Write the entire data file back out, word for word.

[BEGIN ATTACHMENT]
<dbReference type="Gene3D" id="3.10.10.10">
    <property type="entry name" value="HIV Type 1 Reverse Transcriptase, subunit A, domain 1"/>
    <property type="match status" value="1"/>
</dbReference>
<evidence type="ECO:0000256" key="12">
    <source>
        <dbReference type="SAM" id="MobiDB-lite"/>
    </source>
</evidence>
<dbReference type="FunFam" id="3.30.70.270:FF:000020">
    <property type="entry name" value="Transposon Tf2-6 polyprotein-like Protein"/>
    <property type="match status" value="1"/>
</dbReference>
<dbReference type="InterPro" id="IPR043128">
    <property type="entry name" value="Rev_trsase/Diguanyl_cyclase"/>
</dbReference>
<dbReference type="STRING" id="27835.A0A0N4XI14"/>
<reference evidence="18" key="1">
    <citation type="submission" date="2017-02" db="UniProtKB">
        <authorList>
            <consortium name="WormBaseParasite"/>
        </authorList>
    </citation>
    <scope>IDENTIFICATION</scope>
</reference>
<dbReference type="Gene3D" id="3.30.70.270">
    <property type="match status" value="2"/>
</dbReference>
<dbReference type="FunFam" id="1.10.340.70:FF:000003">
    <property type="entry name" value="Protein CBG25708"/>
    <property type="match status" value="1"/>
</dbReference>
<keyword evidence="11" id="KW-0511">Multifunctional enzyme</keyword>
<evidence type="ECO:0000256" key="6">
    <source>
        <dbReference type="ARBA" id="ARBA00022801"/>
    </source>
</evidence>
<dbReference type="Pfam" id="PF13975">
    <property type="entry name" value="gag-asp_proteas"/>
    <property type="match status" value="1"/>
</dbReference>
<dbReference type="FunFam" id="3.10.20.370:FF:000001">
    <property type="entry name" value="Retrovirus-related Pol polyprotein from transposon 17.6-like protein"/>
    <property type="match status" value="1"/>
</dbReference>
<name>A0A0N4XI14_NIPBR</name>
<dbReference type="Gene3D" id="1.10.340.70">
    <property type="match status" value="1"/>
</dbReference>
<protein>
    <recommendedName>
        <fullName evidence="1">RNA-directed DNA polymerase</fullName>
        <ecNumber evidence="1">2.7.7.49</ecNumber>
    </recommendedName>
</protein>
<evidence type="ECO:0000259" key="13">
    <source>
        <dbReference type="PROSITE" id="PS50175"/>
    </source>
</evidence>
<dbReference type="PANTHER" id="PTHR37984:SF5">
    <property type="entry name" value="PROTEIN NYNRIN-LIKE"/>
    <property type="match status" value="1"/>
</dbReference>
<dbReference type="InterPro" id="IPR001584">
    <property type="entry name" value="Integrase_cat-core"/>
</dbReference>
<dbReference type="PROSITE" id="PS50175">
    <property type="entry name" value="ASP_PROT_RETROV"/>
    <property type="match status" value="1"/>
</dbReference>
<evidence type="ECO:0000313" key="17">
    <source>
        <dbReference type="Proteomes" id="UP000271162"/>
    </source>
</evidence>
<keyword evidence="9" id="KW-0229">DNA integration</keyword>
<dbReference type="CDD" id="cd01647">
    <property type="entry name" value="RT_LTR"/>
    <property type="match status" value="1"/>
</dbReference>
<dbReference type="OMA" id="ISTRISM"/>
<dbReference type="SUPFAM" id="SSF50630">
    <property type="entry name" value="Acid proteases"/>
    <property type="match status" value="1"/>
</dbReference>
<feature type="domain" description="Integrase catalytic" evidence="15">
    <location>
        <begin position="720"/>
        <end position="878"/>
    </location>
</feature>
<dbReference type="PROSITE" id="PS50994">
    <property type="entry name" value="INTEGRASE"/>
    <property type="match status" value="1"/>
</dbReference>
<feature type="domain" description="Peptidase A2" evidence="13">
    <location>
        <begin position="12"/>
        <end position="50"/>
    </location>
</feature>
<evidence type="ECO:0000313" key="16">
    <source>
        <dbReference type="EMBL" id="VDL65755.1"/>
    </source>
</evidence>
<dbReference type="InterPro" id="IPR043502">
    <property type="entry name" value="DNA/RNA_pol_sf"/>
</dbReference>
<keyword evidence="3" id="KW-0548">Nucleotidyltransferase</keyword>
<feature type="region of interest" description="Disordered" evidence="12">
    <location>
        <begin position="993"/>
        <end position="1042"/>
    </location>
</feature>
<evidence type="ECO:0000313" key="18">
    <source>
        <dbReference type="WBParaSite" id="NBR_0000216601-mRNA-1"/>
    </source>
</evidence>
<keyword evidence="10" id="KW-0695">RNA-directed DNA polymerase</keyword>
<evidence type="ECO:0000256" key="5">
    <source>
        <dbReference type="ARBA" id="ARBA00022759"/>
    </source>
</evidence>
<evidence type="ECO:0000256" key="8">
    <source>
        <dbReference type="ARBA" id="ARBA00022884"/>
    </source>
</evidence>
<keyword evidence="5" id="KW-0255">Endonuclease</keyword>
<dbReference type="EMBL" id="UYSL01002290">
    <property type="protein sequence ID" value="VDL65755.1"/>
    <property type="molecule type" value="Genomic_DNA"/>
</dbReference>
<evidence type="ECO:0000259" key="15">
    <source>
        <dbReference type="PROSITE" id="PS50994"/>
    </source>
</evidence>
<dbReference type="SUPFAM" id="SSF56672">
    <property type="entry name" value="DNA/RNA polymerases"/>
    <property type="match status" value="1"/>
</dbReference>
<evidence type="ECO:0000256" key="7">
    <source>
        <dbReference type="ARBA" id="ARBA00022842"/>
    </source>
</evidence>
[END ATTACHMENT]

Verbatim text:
<dbReference type="Gene3D" id="3.10.10.10">
    <property type="entry name" value="HIV Type 1 Reverse Transcriptase, subunit A, domain 1"/>
    <property type="match status" value="1"/>
</dbReference>
<evidence type="ECO:0000256" key="12">
    <source>
        <dbReference type="SAM" id="MobiDB-lite"/>
    </source>
</evidence>
<dbReference type="FunFam" id="3.30.70.270:FF:000020">
    <property type="entry name" value="Transposon Tf2-6 polyprotein-like Protein"/>
    <property type="match status" value="1"/>
</dbReference>
<dbReference type="InterPro" id="IPR043128">
    <property type="entry name" value="Rev_trsase/Diguanyl_cyclase"/>
</dbReference>
<dbReference type="STRING" id="27835.A0A0N4XI14"/>
<reference evidence="18" key="1">
    <citation type="submission" date="2017-02" db="UniProtKB">
        <authorList>
            <consortium name="WormBaseParasite"/>
        </authorList>
    </citation>
    <scope>IDENTIFICATION</scope>
</reference>
<dbReference type="Gene3D" id="3.30.70.270">
    <property type="match status" value="2"/>
</dbReference>
<dbReference type="FunFam" id="1.10.340.70:FF:000003">
    <property type="entry name" value="Protein CBG25708"/>
    <property type="match status" value="1"/>
</dbReference>
<keyword evidence="11" id="KW-0511">Multifunctional enzyme</keyword>
<evidence type="ECO:0000256" key="6">
    <source>
        <dbReference type="ARBA" id="ARBA00022801"/>
    </source>
</evidence>
<dbReference type="Pfam" id="PF13975">
    <property type="entry name" value="gag-asp_proteas"/>
    <property type="match status" value="1"/>
</dbReference>
<dbReference type="FunFam" id="3.10.20.370:FF:000001">
    <property type="entry name" value="Retrovirus-related Pol polyprotein from transposon 17.6-like protein"/>
    <property type="match status" value="1"/>
</dbReference>
<name>A0A0N4XI14_NIPBR</name>
<dbReference type="Gene3D" id="1.10.340.70">
    <property type="match status" value="1"/>
</dbReference>
<protein>
    <recommendedName>
        <fullName evidence="1">RNA-directed DNA polymerase</fullName>
        <ecNumber evidence="1">2.7.7.49</ecNumber>
    </recommendedName>
</protein>
<evidence type="ECO:0000259" key="13">
    <source>
        <dbReference type="PROSITE" id="PS50175"/>
    </source>
</evidence>
<dbReference type="PANTHER" id="PTHR37984:SF5">
    <property type="entry name" value="PROTEIN NYNRIN-LIKE"/>
    <property type="match status" value="1"/>
</dbReference>
<dbReference type="InterPro" id="IPR001584">
    <property type="entry name" value="Integrase_cat-core"/>
</dbReference>
<dbReference type="PROSITE" id="PS50175">
    <property type="entry name" value="ASP_PROT_RETROV"/>
    <property type="match status" value="1"/>
</dbReference>
<evidence type="ECO:0000313" key="17">
    <source>
        <dbReference type="Proteomes" id="UP000271162"/>
    </source>
</evidence>
<keyword evidence="9" id="KW-0229">DNA integration</keyword>
<dbReference type="CDD" id="cd01647">
    <property type="entry name" value="RT_LTR"/>
    <property type="match status" value="1"/>
</dbReference>
<dbReference type="OMA" id="ISTRISM"/>
<dbReference type="SUPFAM" id="SSF50630">
    <property type="entry name" value="Acid proteases"/>
    <property type="match status" value="1"/>
</dbReference>
<feature type="domain" description="Integrase catalytic" evidence="15">
    <location>
        <begin position="720"/>
        <end position="878"/>
    </location>
</feature>
<dbReference type="PROSITE" id="PS50994">
    <property type="entry name" value="INTEGRASE"/>
    <property type="match status" value="1"/>
</dbReference>
<feature type="domain" description="Peptidase A2" evidence="13">
    <location>
        <begin position="12"/>
        <end position="50"/>
    </location>
</feature>
<evidence type="ECO:0000313" key="16">
    <source>
        <dbReference type="EMBL" id="VDL65755.1"/>
    </source>
</evidence>
<dbReference type="InterPro" id="IPR043502">
    <property type="entry name" value="DNA/RNA_pol_sf"/>
</dbReference>
<keyword evidence="3" id="KW-0548">Nucleotidyltransferase</keyword>
<feature type="region of interest" description="Disordered" evidence="12">
    <location>
        <begin position="993"/>
        <end position="1042"/>
    </location>
</feature>
<evidence type="ECO:0000313" key="18">
    <source>
        <dbReference type="WBParaSite" id="NBR_0000216601-mRNA-1"/>
    </source>
</evidence>
<keyword evidence="10" id="KW-0695">RNA-directed DNA polymerase</keyword>
<evidence type="ECO:0000256" key="5">
    <source>
        <dbReference type="ARBA" id="ARBA00022759"/>
    </source>
</evidence>
<evidence type="ECO:0000256" key="8">
    <source>
        <dbReference type="ARBA" id="ARBA00022884"/>
    </source>
</evidence>
<keyword evidence="5" id="KW-0255">Endonuclease</keyword>
<dbReference type="EMBL" id="UYSL01002290">
    <property type="protein sequence ID" value="VDL65755.1"/>
    <property type="molecule type" value="Genomic_DNA"/>
</dbReference>
<evidence type="ECO:0000259" key="15">
    <source>
        <dbReference type="PROSITE" id="PS50994"/>
    </source>
</evidence>
<dbReference type="SUPFAM" id="SSF56672">
    <property type="entry name" value="DNA/RNA polymerases"/>
    <property type="match status" value="1"/>
</dbReference>
<evidence type="ECO:0000256" key="7">
    <source>
        <dbReference type="ARBA" id="ARBA00022842"/>
    </source>
</evidence>